Cases reported "Epilepsy, Complex Partial"

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1/41. Clinical and EEG findings in complex partial status epilepticus with tiagabine.

    A case of complex partial status epilepticus (CPSE) with high dose treatment of tiagabine (TGB) is reported. Seizure aggravation and CPSE developed after stepwise increase of TGB to a dose of 60 mg per day as add-on treatment to carbamazepine (CBZ) 1200 mg/day and vigabatrine (VGB) 1000 mg/day. The EEG during CPSE showed bilateral rhythmic slow activity. Clinical symptoms of CPSE and the EEG normalized after i.v. treatment with clonazepam. The literature and the possible mechanism of this paradoxical phenomenon are discussed.
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2/41. Treatment of refractory complex-partial status epilepticus with propofol: case report.

    PURPOSE: We report a case of a 65-year-old woman who had a subarachnoid and intraventricular hemorrhage secondary to rupture of an anterior communicating artery aneurysm and developed nonconvulsive status epilepticus of the complex-partial type, refractory to phenytoin (PHT), phenobarbital (PB), valproate (VPA), and lorazepam (LZP). methods: Three weeks after diagnosis of nonconvulsive status epilepticus, general anesthesia was induced with propofol and titrated to burst suppression on the electroencephalogram (EEG). RESULTS: During propofol infusion, the serum VPA level declined markedly, and despite >3 g daily doses, did not return to the therapeutic range, until several days after propofol was discontinued. Continuous propofol infusion was stopped after 7 days, and the patient recovered consciousness. Despite further complications, she gradually regained normal function and was discharged home 4 months after surgery. CONCLUSIONS: This is the first case of nonconvulsive status epilepticus successfully treated with propofol.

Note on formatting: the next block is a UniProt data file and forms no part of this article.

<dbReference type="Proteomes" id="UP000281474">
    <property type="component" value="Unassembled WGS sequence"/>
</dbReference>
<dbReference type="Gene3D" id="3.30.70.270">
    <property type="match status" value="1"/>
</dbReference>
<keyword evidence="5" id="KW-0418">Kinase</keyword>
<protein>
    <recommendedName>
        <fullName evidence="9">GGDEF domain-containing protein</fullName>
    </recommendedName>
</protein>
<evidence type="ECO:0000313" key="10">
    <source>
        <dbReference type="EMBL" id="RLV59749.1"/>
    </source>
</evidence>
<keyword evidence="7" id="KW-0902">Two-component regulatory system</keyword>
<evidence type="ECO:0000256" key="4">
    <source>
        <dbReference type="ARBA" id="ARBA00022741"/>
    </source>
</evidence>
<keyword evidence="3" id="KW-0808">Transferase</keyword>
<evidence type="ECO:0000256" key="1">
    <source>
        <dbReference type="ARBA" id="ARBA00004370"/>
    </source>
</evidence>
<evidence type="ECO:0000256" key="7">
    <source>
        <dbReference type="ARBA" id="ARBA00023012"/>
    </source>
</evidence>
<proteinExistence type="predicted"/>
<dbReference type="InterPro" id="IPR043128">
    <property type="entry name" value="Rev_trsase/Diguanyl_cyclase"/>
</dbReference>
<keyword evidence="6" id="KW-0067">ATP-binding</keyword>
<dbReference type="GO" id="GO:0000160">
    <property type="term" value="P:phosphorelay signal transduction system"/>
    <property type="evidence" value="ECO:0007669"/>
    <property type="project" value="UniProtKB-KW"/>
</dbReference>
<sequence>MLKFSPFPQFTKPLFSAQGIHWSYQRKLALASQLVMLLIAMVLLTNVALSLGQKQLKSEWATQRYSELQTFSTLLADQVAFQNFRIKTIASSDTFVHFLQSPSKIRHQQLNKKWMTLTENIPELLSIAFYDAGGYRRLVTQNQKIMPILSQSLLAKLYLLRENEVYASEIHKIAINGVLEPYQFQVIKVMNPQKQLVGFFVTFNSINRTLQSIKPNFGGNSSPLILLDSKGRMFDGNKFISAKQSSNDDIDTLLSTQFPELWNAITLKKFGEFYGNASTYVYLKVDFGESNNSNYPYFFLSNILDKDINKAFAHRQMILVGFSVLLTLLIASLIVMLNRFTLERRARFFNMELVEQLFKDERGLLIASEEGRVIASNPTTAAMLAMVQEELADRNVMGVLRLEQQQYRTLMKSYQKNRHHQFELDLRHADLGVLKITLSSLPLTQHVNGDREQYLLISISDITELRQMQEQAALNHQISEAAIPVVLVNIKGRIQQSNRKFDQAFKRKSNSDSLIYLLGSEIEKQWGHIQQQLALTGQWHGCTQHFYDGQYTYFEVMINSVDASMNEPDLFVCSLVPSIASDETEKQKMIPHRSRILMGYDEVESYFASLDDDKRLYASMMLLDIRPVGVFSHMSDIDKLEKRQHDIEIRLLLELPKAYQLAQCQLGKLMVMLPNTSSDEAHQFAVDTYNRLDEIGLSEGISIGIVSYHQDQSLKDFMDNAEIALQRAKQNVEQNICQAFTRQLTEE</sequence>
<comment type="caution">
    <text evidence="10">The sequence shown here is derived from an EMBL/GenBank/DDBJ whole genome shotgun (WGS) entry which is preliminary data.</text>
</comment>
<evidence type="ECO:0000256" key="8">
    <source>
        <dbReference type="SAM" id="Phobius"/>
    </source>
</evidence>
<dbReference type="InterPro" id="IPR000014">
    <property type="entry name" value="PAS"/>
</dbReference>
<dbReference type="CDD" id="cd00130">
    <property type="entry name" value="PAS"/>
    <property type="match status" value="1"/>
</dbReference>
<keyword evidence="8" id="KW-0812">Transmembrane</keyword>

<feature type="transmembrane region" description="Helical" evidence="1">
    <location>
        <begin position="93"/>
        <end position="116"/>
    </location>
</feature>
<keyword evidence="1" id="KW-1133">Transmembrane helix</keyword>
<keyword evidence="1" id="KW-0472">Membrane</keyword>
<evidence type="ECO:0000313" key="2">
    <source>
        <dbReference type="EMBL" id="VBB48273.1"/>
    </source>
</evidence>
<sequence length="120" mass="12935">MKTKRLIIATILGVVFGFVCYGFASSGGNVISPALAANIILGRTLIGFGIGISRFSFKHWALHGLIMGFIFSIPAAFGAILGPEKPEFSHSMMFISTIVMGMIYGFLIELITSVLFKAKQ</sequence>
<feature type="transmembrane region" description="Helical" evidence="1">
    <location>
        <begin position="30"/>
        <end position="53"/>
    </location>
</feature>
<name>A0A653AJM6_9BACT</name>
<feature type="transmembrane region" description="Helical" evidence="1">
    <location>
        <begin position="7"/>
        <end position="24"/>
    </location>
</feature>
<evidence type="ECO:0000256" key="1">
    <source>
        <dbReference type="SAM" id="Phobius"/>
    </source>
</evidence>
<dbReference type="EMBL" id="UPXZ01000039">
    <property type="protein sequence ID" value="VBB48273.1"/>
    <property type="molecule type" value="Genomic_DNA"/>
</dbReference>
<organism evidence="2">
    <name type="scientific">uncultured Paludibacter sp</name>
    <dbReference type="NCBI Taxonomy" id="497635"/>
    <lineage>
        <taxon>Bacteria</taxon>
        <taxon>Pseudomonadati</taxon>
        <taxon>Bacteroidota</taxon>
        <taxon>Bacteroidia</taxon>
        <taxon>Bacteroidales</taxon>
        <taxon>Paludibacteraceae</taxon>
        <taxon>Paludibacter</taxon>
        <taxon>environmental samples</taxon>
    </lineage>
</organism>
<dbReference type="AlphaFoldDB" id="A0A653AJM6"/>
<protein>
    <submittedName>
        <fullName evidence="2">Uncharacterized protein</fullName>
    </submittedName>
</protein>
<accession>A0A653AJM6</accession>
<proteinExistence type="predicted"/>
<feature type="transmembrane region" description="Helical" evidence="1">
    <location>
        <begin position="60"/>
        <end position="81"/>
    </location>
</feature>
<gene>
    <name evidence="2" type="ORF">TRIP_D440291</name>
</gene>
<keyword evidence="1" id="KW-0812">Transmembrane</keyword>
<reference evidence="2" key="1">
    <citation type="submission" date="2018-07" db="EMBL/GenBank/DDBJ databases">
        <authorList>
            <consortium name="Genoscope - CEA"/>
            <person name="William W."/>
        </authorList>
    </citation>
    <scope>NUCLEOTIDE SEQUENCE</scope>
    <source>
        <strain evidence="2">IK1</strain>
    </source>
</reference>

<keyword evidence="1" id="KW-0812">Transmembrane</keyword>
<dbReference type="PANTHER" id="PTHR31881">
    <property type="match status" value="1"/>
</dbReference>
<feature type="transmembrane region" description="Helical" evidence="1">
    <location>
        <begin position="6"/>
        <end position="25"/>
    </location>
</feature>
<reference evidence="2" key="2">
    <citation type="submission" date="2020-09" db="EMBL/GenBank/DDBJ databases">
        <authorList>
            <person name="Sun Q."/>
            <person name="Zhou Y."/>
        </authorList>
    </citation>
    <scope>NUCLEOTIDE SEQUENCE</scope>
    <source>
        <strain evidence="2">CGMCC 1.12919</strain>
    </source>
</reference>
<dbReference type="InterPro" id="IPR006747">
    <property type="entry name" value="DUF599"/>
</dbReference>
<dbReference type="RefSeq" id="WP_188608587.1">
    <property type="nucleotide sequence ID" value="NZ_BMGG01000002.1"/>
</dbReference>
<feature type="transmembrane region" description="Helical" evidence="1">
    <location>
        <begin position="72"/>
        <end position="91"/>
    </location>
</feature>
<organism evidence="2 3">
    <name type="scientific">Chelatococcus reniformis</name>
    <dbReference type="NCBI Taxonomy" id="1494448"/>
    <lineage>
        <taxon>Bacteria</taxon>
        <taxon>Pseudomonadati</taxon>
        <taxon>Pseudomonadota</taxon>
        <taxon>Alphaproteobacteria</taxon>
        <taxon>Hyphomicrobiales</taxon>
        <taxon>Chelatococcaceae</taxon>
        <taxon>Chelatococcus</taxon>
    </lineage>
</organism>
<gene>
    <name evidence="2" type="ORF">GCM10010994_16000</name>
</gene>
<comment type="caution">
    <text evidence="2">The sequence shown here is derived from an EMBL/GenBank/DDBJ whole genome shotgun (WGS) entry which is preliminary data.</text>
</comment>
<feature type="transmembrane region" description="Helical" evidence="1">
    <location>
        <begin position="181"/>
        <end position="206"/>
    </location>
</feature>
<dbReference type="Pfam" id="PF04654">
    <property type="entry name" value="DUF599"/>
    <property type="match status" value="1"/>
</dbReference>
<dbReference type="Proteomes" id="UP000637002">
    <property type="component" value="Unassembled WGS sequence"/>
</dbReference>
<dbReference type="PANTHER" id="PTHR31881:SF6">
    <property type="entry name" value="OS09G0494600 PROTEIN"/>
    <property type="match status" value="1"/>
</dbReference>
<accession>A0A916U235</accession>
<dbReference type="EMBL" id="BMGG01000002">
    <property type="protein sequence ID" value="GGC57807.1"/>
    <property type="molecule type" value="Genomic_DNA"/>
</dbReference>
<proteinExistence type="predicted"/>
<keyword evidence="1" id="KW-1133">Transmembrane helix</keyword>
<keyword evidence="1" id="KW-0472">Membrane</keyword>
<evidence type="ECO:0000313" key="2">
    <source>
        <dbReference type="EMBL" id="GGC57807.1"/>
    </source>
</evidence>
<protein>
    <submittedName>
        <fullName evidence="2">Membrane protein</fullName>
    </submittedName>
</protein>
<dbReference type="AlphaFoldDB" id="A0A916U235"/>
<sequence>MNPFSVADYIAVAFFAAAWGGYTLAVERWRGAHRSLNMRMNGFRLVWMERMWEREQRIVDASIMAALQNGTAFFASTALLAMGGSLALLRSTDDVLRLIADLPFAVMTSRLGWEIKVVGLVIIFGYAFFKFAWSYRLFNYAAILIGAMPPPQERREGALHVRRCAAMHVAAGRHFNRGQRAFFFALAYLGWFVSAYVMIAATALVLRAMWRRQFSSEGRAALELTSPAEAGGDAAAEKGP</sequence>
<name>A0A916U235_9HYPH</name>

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3/41. Bilateral astrocytoma involving the limbic system precipitating disabling amnesia and seizures.

    Astrocytomas involving the limbic system are usually unilateral in nature. We report a very unusual case where a low-grade astrocytoma originating in the left temporal lobe spread to the right hippocampus through the hippocampal commissure to cause disabling amnesia and seizures. Some improvement in the memory deficit was facilitated by identification of complex partial status epilepticus. EEG should be performed in all patients with lesions of the limbic system and neuropsychological problems if ongoing seizure activity is not to be missed.
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4/41. Non-convulsive status epilepticus in two patients receiving tiagabine add-on treatment.

    We report two patients with epileptic syndromes who developed non-convulsive status epilepticus under adjunctive antiepileptic therapy with tiagabine. The paradoxical effect may be the result of a difference in effects between GABAA and GABAB receptors, or between GABA receptors in different regions of the brain.
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5/41. stupor from lamotrigine toxicity.

    PURPOSE: To report that acute lamotrigine poisoning may result in severe encephalopathy. methods: A 55-year-old woman became stuporous after overdose with lamotrigine (LTG) and valproic acid (VPA) tablets. Evaluation revealed elevated serum LTG levels and no other etiology for encephalopathy. RESULTS: LTG was withheld, and the patient experienced a complete recovery in conjunction with reduced serum levels. CONCLUSIONS: LTG overdose may result in a severe but reversible encephalopathy, a previously undescribed phenomenon. LTG toxicity should be considered in patients taking this drug who have depressed mental status.
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6/41. Drug-induced nonconvulsive status epilepticus with low dose of tiagabine.